WINCHESTER – Two years ago, the Township of North Dundas, the Winchester District Memorial Hospital and the Upper Canada District School Board (UCDSB), through a joint study, considered design options for the York and Clarence Street area. After consultation with North Dundas Station #3, SDG Ambulance Services and the local OPP, the decision was made to transform York Street (going past Winchester Public School and toward the hospital) into a one-way street.

The UCDSB provided an alternate concept plan for York Street to council for consideration. This latest concept keeps the daycare drop off area entirely within the York Street road allowance. Recommendations from the consulting traffic engineer include an extended bullnose on Clarence Street, storm water management on York Street (if curbed), one-way signage and the existing crosswalk on St. Lawrence to be removed once the new crossing is installed. There were none opposed to the modified designs.

North Dundas deputy mayor, Al Armstrong wanted to clarify why there has been such a long delay to get this project off the ground, due to the last two concepts being reviewed by council on Aug. 16, 2017. “What we’re talking about is an over and above concept plan that the council of the day agreed to and could’ve done it [the original design plan] within a month. There was no building that needed to be done, so a lot of the chatter that we hear about the township blocking the proposed daycare to be built, they had given a proposal and we had agreed to it,” he said. “Then they decided on different iterations, they wanted their cake, their icing and everything else. We have always and forever have said that this could be done tomorrow.”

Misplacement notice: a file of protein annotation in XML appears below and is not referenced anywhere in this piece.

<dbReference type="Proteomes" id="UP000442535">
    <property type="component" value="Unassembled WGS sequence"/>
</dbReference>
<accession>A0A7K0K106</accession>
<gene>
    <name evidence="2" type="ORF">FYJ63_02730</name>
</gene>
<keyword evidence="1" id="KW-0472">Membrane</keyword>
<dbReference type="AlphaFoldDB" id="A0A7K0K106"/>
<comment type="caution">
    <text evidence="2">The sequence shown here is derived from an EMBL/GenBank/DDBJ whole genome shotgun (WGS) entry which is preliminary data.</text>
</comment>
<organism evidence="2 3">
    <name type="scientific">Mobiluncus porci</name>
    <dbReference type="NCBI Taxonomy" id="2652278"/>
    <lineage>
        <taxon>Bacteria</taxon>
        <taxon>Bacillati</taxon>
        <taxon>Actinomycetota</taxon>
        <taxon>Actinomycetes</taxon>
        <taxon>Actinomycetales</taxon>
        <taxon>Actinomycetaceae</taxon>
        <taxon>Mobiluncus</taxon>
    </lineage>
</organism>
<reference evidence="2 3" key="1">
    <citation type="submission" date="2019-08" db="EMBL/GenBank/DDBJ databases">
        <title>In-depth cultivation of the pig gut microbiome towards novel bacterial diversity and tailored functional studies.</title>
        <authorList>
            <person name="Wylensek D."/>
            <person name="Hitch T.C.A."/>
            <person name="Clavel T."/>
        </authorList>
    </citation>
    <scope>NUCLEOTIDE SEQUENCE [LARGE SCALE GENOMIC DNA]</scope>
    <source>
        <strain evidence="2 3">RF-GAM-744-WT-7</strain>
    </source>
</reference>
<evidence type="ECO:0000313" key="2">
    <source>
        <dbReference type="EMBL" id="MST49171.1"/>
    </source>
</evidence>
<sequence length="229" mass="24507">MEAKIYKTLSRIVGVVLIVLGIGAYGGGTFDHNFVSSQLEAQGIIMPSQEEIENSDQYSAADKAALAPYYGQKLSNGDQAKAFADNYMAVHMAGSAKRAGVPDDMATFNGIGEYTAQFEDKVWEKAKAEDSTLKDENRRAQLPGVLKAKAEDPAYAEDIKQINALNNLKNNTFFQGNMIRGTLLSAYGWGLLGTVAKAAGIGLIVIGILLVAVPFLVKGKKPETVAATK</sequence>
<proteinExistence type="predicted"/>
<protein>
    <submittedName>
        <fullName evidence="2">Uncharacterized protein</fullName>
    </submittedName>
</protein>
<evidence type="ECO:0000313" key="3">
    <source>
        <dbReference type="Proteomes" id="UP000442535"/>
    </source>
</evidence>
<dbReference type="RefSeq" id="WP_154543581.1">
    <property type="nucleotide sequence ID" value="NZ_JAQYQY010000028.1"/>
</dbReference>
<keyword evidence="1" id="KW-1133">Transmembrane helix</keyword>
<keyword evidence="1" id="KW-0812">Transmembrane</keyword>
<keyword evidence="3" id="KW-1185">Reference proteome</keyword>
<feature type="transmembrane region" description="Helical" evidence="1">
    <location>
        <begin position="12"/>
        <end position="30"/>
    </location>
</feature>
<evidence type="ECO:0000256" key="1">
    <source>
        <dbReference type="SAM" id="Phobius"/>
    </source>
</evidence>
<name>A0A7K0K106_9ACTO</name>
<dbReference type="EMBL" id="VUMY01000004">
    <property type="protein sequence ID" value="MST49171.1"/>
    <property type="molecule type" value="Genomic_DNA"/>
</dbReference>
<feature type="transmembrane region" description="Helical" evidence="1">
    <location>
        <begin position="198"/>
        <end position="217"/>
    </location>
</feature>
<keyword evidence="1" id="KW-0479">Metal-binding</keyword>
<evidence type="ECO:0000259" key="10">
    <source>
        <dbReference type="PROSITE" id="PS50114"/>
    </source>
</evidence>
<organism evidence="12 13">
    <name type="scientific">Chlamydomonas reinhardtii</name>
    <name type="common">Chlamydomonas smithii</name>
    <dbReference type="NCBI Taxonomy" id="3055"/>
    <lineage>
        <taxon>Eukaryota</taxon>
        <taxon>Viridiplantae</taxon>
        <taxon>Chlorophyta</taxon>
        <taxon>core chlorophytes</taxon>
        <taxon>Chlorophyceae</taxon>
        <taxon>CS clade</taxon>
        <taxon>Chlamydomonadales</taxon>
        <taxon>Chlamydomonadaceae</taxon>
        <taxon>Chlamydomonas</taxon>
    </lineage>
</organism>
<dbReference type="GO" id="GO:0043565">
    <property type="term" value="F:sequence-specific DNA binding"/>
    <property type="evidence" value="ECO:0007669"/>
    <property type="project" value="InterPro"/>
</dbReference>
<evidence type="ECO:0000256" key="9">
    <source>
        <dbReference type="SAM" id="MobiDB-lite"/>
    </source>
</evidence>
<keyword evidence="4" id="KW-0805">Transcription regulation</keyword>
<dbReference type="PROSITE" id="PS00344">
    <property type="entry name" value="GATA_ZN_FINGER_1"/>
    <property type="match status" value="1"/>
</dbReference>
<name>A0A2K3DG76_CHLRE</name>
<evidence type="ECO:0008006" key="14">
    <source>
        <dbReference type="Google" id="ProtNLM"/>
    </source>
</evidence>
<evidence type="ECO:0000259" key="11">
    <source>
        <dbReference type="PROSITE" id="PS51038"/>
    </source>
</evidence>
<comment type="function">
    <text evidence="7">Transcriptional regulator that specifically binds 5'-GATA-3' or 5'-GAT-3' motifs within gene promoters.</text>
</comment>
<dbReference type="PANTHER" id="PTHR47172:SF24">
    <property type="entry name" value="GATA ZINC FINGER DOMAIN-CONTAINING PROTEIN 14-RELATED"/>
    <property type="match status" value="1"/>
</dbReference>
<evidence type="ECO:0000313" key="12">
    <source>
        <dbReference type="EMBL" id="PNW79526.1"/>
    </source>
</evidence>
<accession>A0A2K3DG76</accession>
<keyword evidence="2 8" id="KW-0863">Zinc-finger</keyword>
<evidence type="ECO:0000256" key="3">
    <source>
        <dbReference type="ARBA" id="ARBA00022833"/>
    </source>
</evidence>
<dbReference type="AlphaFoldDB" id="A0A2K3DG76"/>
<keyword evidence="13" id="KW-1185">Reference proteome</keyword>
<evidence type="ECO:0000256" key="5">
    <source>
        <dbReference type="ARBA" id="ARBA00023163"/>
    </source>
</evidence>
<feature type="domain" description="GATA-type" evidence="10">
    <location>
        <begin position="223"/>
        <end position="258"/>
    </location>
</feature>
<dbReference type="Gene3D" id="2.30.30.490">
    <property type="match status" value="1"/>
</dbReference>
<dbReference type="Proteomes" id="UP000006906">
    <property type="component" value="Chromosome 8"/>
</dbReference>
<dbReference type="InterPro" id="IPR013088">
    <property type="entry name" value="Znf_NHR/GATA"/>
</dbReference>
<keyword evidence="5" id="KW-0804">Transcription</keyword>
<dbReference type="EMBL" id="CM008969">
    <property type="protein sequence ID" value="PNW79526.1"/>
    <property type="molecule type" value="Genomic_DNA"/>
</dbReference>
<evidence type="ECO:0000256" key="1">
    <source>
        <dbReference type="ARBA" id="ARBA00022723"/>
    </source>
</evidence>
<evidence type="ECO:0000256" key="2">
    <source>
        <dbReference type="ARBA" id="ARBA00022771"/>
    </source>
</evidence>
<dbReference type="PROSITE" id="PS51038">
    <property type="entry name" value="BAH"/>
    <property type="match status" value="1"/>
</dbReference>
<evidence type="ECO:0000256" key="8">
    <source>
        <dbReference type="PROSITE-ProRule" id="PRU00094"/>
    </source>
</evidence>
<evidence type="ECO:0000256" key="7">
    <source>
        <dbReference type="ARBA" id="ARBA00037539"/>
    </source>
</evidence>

“It is bothersome that this has gone on for so long,” added North Dundas Mayor Tony Fraser. “I am bothered by the fact that it is quite often seen as a township issue. This version is very similar in concept and velocity in my mind, to what the approved concept design in 2017 [was]. There are some minor differences but not glaring differences in the concept of providing safety for our pedestrians, our cyclists, our kids, our teachers and the people of North Dundas.”

Calvin Pol, director of planning, building and enforcement, stated that the new proposed design was to give the children more grass or “green space” to play and entertain themselves in. They were trying to keep as much green space as possible.

Armstrong was very straight forward in mentioning that, while green space is a nice idea for the local kids, it’s a problem of their own making. “Their green space problems, [while] it’s great that they’re trying to have some for kids, are of their own making,” said Armstrong. He added, “They are from their own planning, from their own buildings that they’ve added and again, that has nothing to do with the township.”

“As you can see, this has certainly been a long-standing issue with us,” added Fraser. “We will get the chance to meet again and hash out this issue to see some conclusion.”